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Page last updated at 22:08 GMT, Friday, 11 April 2008 23:08 UK

Italy poll rivals make final push

Silvio Berlusconi (left, AP photo) and Walter Veltroni (Getty photo) - both on 10/4/2008
Both candidates have promised to revitalise Italy's economy

Italy's main rivals for the premiership have wrapped up campaigning ahead of national and regional elections.

At a final rally in Rome, centre-left candidate Walter Veltroni, 52, urged tens of thousands of supporters to serve Italy with honour.

Billionaire businessman and former prime minister Silvio Berlusconi, 71, wants a third term as prime minister.

Both candidates have promised change, but correspondents say deep economic problems restrict what they can offer.

After a day off from campaigning on Saturday, voters go to the polls on Sunday and Monday to choose from 158 different parties contesting regional and national elections.

Italy's 62nd election in 63 years comes three years early, after Romano Prodi stepped down as prime minister when his coalition government collapsed in January.

'Highest honour'

At his final rally in Rome, Mr Veltroni called for Italians to love their country.

Voters' views from Palermo

"We need to serve Italy and feel that this is an honour," the former mayor of Rome said to an estimated 40,000 supporters.

"If I become prime minister this will be the highest honour and I would carry out my role with energy, strength and determination and desire to change this country... because this country needs change."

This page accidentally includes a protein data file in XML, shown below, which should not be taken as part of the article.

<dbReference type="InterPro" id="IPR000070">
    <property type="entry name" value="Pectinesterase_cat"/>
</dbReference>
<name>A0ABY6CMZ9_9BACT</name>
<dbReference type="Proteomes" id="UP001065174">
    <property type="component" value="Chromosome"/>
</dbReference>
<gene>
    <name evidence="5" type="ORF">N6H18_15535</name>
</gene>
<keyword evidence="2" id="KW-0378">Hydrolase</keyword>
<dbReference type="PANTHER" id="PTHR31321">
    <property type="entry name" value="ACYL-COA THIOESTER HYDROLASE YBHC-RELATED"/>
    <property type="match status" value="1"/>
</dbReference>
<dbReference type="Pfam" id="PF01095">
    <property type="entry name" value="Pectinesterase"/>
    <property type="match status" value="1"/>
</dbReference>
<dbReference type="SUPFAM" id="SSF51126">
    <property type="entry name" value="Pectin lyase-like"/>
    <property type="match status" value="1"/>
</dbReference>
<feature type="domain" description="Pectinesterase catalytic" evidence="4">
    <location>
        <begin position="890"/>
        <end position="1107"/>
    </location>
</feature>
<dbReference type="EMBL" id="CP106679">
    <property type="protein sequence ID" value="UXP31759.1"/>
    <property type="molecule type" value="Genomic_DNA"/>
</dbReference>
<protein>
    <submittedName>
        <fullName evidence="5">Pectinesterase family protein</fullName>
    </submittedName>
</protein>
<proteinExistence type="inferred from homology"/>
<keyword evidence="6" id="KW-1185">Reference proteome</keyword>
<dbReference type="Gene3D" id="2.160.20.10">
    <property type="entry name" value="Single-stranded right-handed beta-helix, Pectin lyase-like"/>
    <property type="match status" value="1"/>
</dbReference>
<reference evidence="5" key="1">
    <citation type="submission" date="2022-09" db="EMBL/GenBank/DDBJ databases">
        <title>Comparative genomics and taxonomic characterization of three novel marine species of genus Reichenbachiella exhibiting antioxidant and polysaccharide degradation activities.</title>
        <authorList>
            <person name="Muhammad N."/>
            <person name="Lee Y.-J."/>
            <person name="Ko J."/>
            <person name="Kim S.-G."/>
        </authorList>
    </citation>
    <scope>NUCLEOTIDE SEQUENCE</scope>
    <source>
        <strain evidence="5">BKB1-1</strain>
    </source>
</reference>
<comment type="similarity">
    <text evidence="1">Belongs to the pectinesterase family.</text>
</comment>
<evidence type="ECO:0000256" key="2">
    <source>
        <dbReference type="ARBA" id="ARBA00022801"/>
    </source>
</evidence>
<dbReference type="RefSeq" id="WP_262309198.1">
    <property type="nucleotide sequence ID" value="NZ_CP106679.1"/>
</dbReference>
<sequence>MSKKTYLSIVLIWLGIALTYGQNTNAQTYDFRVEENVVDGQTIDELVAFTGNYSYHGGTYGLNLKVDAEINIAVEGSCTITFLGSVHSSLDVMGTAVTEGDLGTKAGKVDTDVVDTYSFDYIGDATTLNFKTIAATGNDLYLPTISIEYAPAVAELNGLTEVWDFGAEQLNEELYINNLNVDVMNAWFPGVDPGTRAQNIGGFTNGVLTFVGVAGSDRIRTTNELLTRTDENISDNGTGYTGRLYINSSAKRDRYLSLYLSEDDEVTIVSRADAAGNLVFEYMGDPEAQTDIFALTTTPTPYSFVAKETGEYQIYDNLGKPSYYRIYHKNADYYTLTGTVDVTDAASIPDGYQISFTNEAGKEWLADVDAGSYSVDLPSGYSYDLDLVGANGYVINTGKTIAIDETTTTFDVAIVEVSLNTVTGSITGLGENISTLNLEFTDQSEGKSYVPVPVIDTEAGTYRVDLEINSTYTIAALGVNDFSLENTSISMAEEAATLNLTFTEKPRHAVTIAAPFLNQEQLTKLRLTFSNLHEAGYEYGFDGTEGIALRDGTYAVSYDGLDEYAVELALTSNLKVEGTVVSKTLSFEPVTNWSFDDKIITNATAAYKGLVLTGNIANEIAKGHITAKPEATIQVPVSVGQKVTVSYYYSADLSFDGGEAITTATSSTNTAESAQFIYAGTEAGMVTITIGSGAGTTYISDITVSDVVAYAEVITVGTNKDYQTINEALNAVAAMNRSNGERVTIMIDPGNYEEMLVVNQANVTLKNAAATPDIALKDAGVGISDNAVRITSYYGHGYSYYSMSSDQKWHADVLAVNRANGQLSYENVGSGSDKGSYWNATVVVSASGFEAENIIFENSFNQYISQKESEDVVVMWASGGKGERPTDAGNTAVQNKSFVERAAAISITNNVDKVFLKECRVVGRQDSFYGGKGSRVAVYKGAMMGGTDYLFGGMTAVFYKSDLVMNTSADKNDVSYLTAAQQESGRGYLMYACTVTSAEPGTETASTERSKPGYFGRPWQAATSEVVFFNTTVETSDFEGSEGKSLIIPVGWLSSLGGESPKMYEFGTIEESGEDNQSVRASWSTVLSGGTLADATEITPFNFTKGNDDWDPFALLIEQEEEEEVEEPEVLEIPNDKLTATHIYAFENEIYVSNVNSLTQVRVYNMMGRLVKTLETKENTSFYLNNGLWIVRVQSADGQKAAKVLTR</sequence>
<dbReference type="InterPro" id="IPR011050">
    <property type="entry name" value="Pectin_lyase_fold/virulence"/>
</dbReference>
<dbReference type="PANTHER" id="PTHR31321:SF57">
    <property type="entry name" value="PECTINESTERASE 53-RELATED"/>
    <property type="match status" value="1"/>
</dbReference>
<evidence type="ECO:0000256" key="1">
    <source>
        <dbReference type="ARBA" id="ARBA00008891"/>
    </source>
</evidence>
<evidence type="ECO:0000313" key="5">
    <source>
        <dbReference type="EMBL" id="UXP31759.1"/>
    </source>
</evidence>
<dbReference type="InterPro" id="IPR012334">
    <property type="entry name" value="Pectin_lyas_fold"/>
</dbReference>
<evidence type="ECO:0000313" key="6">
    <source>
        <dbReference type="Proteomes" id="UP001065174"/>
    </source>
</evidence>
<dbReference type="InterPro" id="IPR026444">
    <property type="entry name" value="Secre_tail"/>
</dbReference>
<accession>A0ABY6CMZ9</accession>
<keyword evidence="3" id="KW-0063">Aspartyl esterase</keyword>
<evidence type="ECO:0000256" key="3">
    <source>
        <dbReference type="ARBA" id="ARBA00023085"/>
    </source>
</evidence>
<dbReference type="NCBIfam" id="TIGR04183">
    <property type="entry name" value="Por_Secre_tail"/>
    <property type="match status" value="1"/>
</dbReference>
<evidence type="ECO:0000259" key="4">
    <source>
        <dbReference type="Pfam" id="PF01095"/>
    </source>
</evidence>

Mr Berlusconi made his final campaign appearance on late-night Italian TV. He repeated his accusation that Mr Veltroni has run "a campaign of lies".

Mr Berlusconi has previously said that Mr Veltroni's newly-formed Democratic Party is a new label for Italy's communists.

At his final rally on Thursday, he appealed to his supporters to bring in more voters in order to give him the parliamentary majority to make the tough changes he said Italy needs.

Economy slipping

Mr Berlusconi is the head of a business empire that spans media, advertising, insurance, food and construction and includes the successful football club AC Milan.

He is also leading a new party into the polls - the conservative People of Freedom (PDL).

Although Italy faces a massive public debt, both candidates have promised tax cuts and handouts to voters, says the BBC's Christian Fraser in Rome.

Italy's economy has been slipping in the face of low productivity and a strong euro and analysts say young people, pensioners and low-income workers are feeling the pressure.

Whichever candidate is declared the winner on Monday, both know that a period of painful political and economic reforms is essential and unavoidable, our correspondent says.


SEE ALSO
Profile: Walter Veltroni
10 Apr 08 |  Europe
Profile: Silvio Berlusconi
08 Apr 08 |  Europe
Country profile: Italy
06 Feb 08 |  Country profiles
Berlusconi spurns coalition bid
04 Feb 08 |  Europe


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